• When individuals start having a cash flow problem, it will lead to defaults on retail loans

But why we are not seeing the defaults happening already?

  • A moratorium is a deferment of repayment to provide temporary relief to borrowers. The loan ultimately needs to be repaid.
  • The Reserve Bank of India has let banks and non-banking financial companies (NBFCs) offer a moratorium on loans.
  • Hence, until the end of August, borrowers have an option to not repay the loans, without it being considered as a default.
  • Hence, any loan defaults will start only after August but they won’t be immediately categorized as a non-performing asset or a bad loan.
  • Bad loans are largely those loans that have not been repaid for 90 days or more.
  •  Hence, defaulted loans will be categorized as bad loans only post-November.
  • This will be revealed when banks publish their results for October to December 2020, in January-February 2021.


Even if 20% of loans that end up under a moratorium are defaulted on, the quantum of bad loans, especially those of public sector banks, will go up big time.

By Dr V

Doctor by Training | AIIMSONIAN | Factually correct, Politically not so much | Opinionated? Yes!

NPA Crisis

What is the doctrine of Force Majeure?


From UPSC perspective, the following things are important :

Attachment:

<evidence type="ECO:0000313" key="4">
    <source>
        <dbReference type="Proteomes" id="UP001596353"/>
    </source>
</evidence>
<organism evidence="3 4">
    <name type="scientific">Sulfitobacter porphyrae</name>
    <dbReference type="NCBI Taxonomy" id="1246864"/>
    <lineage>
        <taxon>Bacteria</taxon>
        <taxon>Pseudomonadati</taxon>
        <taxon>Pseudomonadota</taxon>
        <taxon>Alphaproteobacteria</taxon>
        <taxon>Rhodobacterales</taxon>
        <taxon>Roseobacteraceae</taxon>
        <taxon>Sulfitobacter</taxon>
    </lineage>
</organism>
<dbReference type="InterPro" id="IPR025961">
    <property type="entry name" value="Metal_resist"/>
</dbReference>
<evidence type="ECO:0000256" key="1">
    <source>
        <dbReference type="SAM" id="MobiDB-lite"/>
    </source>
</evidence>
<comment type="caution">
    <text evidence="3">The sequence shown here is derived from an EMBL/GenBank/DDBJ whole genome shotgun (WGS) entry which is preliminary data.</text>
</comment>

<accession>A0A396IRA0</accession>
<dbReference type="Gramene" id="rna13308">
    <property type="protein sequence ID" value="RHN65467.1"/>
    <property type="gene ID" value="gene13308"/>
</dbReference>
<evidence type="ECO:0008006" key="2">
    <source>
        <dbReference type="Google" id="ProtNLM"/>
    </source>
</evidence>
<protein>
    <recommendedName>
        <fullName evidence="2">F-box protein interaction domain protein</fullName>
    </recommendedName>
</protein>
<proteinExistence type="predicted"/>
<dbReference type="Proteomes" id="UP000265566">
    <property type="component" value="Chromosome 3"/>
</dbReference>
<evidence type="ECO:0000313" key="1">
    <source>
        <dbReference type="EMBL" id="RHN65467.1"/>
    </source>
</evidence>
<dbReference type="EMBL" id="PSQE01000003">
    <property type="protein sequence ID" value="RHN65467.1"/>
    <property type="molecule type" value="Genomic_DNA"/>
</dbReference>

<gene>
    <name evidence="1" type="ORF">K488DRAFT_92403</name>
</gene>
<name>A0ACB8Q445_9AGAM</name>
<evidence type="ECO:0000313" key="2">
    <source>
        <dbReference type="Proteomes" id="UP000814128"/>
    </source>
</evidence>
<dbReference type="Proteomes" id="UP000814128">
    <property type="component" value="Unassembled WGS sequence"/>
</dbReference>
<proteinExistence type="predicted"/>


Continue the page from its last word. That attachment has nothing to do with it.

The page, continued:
Prelims level : Doctrine of Force Majeure

Mains level : Doctrine of Force Majeure, frustration of a contract

The recent spread of the Coronavirus has triggered a global slowdown and has rendered ongoing business operations of several organisations to almost a standstill. This has resorted them to invoking the ‘force majeure’ clause to seek some relief.

Practice question for mains:

Q) What is the doctrine of Force Majeure and Frustration of a Contract? Discuss how it can worsen the NPA crisis in India.

What is Force Majeure?

  • Force majeure is purely a contractual remedy available to an affected party under a contract and for seeking relief, the reference would be to the express terms of the contract.
  • It is a contractual provision allocating the risk of loss if performance becomes impossible or impracticable, especially as a result of an event that the parties could not have anticipated or controlled.